the photographs of two movie stars
on the niction picture page of The
Bee beginning next Sunday and
continuing for 30 d'lys.
Watch for the coupon to enter
your name in the contest.
Lodge and New
Men Mentioned as Possible
Additions to Harding Offi
cial Family Prefer to Re-x
main in Senate.
Hy The Associated Press.
Washington, Dec. 2. Elimination
of Senator Lodge of Massachusetts
and Senator New of Indiana as
prospective officers ot .President
elect Harding's cabinet was reported
to be a definite development of the
visit here of Harry M. Daugherty
of Ohio, friend and adviser ot the
president-elect. , ) .
Mr. Daugherty conferre'd with a
number of prominent republicans, in
cluding Senators Lodge and New.
There was no announcement of the
subjects or results of the confer
ences, but close friends of the two
senators said that both had advised
Mr. Daugherty that they- desired no
cabinet position, believing that they
could perform better service for
President Harding and their party by
remaining, in the senate.
Many, matters of legislation were
said to have been discussed by Mr.
Daugherty , with his republican con
ferees. These included Senator Wat
son of Indiana, who will go to Phil
adelphia tomorrow to confer with
Senator Penrose of Pennsylvania,
chairman of the senate finance com
mittee. The question whether partial tariff
revision to meet conditions regarded
as urgent should be attenVpted dur
ing the coming session of congress,
preliminary to general tariff revision
planned after President Harding's in
auguration, was among subjects said
to have been taken up with Mr.
Regarding cabinet appointments,
republican leaders who talked with
Mr. Daugherty said there was no dis
position on the part of Mr. Daugher
ty or any other republican leader
to "frame a slate" of cabinet eligible-?
for President Harding.
Five Persons Perish
As Apartment Burns;
All Are Identified
New York, Dec. 2. Identification
of the last of the five victims who
perished early today amid flames
that swept a five-story apartment
house in West Fifty-second street,
as Betty Jones, wife of Bobby Jones,
a London dancer, was made tonight.
The other victims were:
Dr! F. M. Potter", veterinary of
the New York Hippodrome, trainer
of animals and owner of race horses.
Ms. Eva Luscombe, English pre
mier danseuse adn actress, the wife
of Victor Luscombe, an employe of
Mrs, Harold B..Reid, vocal stu
dent of Goderich, Ont.
Mrs. Jessie Jenkins of California,
sister of Mrs. Reid. ,.
The police started an investigation
after receiving reports that stairways
were missing between certain floors
of the building and there were no
fire escapes. " '
Senator to File Raising
Live Stock Grazing Fee
Salt Lake City( Dec. 2. In sup
port of the fight which Senator
William H. King of Utah has an
nounced he "will make in congress
to prevent an increase in grazing
fees for live stock upon national
forest reserves, Thomas Redmond,
secretary of the Utah Cattle and
Horse Growers' association. states
that three conventions which will
assemble in Salt Lake beginning
next Monday, will adopt resolutions
which will be forwarded to Wash
Descendant of Galindo's
Of Spain Dies In San Jose
San Jose, Cal., Dec. 2. James
Alonzo Forbes, 77, historian who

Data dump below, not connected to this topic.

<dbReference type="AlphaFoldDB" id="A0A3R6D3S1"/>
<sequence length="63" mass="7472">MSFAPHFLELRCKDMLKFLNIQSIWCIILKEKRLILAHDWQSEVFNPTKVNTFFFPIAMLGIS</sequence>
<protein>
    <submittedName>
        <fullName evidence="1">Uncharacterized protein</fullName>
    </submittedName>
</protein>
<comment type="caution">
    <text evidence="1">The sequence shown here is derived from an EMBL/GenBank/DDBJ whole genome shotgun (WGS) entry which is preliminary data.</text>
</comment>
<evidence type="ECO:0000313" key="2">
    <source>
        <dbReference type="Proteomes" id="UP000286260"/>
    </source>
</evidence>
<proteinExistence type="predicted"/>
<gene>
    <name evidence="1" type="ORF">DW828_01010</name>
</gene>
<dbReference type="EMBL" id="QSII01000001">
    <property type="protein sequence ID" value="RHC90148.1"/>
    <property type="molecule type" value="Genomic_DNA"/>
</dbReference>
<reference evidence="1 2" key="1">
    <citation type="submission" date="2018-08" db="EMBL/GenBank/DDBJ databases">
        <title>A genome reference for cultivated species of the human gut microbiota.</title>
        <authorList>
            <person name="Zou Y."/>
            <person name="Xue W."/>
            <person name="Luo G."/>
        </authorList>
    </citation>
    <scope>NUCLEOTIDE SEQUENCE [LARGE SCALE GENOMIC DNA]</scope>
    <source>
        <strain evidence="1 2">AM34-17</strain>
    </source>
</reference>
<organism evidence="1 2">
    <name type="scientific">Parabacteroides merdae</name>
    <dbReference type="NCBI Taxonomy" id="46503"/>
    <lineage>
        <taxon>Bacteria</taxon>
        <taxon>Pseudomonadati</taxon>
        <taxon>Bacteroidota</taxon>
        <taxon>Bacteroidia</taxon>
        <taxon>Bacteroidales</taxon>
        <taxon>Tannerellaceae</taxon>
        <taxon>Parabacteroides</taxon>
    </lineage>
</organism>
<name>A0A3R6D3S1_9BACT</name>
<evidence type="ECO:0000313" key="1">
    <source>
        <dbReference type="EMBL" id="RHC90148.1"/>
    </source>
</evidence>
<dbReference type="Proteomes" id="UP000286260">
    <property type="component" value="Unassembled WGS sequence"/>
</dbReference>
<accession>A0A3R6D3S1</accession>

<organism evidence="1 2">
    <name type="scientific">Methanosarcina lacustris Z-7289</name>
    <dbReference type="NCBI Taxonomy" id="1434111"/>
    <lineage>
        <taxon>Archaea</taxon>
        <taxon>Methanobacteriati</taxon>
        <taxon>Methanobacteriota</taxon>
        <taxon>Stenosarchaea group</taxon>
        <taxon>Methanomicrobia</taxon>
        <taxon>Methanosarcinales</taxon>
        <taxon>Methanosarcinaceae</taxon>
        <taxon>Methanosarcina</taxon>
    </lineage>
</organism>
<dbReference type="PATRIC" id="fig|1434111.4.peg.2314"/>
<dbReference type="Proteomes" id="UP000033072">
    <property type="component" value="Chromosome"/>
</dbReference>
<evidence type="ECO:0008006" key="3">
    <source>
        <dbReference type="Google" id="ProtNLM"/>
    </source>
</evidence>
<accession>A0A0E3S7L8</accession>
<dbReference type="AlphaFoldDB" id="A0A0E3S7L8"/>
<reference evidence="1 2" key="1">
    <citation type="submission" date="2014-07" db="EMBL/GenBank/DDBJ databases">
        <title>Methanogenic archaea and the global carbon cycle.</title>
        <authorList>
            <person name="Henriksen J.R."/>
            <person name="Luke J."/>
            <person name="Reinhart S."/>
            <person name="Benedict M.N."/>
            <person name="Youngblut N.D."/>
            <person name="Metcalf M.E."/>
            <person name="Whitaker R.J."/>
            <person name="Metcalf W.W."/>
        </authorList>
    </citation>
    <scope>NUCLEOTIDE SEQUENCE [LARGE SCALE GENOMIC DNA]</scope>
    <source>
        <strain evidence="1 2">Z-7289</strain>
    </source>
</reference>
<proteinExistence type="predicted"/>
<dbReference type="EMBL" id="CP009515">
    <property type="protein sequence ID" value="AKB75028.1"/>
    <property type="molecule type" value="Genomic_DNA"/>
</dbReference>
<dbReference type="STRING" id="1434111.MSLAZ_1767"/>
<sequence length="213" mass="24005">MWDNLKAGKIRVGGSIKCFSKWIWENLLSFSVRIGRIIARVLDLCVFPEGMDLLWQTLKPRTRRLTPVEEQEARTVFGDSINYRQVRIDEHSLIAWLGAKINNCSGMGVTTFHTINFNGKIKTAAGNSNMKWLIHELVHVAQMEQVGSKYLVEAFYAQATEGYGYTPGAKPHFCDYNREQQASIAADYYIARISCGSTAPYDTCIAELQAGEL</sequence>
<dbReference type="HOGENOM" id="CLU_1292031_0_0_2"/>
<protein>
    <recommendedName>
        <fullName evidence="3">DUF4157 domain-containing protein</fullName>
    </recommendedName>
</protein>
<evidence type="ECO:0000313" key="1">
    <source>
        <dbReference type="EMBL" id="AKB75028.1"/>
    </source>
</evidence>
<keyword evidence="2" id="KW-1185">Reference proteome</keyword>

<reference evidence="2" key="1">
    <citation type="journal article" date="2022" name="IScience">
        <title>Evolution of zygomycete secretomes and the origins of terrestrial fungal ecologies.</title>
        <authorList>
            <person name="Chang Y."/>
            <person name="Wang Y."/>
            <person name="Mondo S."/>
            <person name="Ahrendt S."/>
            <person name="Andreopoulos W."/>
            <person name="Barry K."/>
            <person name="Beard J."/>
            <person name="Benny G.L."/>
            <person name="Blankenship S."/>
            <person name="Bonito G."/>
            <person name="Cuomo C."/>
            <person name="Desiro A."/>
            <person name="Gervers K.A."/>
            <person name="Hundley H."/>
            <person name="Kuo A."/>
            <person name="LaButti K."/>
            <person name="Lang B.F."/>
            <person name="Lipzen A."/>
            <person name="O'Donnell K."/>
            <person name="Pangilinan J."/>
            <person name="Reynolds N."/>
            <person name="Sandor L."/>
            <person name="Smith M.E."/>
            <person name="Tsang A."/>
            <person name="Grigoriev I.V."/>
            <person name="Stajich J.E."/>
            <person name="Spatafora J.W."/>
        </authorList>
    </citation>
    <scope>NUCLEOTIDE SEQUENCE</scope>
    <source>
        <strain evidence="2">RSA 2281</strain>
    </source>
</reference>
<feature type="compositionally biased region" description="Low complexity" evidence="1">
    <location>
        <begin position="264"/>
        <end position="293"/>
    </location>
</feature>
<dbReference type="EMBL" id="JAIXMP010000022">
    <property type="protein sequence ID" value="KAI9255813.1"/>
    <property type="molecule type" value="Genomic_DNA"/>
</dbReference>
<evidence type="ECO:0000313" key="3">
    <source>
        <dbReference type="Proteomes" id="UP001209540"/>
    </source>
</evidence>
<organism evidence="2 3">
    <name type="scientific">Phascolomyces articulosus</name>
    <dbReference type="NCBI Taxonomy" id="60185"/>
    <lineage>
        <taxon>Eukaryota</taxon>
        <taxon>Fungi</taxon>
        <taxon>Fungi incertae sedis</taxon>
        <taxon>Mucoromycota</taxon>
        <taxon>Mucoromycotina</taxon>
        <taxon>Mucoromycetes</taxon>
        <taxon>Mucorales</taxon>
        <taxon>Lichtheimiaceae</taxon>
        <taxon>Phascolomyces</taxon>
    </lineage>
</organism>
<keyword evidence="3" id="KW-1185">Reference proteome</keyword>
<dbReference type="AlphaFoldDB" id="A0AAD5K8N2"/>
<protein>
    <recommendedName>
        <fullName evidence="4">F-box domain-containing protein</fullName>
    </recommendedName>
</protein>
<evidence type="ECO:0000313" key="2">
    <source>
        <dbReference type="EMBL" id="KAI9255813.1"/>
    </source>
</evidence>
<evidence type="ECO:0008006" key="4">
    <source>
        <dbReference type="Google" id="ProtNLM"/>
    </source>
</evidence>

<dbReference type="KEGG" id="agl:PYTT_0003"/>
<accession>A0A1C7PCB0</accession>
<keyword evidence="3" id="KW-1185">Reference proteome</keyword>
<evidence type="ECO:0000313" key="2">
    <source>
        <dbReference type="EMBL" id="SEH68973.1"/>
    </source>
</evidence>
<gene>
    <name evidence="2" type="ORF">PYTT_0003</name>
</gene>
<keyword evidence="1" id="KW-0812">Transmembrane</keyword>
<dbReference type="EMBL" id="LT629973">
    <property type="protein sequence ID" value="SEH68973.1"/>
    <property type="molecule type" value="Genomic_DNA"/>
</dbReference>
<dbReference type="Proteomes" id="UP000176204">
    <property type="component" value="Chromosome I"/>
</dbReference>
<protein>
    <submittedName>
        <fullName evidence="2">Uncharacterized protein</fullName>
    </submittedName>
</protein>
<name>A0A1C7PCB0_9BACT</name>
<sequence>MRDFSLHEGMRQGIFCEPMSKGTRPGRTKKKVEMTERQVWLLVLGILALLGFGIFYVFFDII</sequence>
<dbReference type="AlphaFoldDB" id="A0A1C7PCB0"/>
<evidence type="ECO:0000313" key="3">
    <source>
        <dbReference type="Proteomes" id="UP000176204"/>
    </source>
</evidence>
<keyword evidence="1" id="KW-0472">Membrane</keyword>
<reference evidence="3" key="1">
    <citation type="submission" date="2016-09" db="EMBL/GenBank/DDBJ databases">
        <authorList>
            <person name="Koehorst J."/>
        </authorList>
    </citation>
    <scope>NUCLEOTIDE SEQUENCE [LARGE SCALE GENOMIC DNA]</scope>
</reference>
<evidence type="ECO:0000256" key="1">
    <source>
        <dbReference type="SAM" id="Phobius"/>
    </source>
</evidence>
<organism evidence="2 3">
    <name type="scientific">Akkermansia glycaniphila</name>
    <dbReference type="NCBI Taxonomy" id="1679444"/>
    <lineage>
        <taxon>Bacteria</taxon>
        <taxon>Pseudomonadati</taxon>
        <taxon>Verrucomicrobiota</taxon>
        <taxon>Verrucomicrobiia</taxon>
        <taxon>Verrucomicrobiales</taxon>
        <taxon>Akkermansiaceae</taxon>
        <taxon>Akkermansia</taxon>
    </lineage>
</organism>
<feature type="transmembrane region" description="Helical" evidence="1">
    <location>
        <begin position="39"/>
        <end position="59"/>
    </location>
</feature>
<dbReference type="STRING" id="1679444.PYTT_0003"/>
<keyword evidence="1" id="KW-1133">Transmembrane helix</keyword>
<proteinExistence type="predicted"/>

traced his ancestors back to the
Calindo family in Spain,-which was
said to have sacrificed . its jewels
in order to insure the success ot
Christopher Columbus' explorations,
died here today. He had been ill for
Motion picture theaters in Omaha
and Council Bluffs will co-operate
with you in this contest. Portraits
of the film stars 33 they appear
daily in The Bee will be flashed on
the screen Tf each theater.
The contest will be great sport for
Get in the game.
It is open to men, women and
The only set rules to follow are:
Fill out the Movie Contest coupon
in next Sunday Bee. j
Mail all identifications within
three days of publication to the
Movie Contest Editor, Omaha Bee.
Place the name of the sender and
the serial number of the photograph-;
on the envelope.
Cash awards:are as follows:
Five awards of (each) .". . . 5
Don't skip a day during the con
test. Make arrangements with your
newsdealer or newsboy to get a copy
of The Bee, beginning Sunday.
Wheat Prices on
Board of Trade
Advance 11 Cents
Suggestions of Possible Bread
Shortage in United .Stales
Bring Buying Scare
Chicago. Dec. 2.-f-Suggestions of
the possible coming shortage of
bread supplies in the United States,
accompanied a buying scare today
in the wheat pit. Prices ran up 11
cents a bushel for March delivery,
the principal future contract traded
in at present. '
The sudden bulge lilted March
wheat to $1.66, nearly 20 cents
higher than last Friday, when the
markeOwas in a state of collapse
owing to a series of agricultural
bank failures in. North Dakota and
an extraordinary combination of
other depressing circumstances. The
long, downward plunge of other
prices, which then culminated, had
beemalrerr advantage of from time
to time by European interest to ac
quire ownership of large amounts
of wheat, but it was not generally
realized until today that the total
of foreign buying might ultimately
If figures that were current among
dealers turned out to be near fne
truth, the export surplus in this
country has now been reduced to
60.000,000 bushels, a total ot ls.UUU,
000 bushels less than the aggregate
ordinarily on hand when a new har
vest is beginning about July.l.
Nervousness over the export situa
tion was added to bv statements
that the new crop in Australia had
been mostly brought up, presum
ably for Europe and that the Ar
gentine harvest was being inter
fered with owing to adverse weather.
nr ff T1 r T T
Diurrs inier uses
A attempt on the part of a bur
glar to loot the home of Herbert
Finch on Twenty-fifth street, Coun
cil Bluffs, Sunday morning after he
had drugged Mr. Finch with chloro
form was frustrated by his wife,
who was awakened by the fumes
of the drug, according to a report at
police headquarters yesterday morn
ing. Mrs. Finch awakened just in time
to see a man crawlinsr on his hands
and knees around the foot of the-f
bed, she told police. She did not
move until he escaped, then she at
tempted, to arouse her .husband. She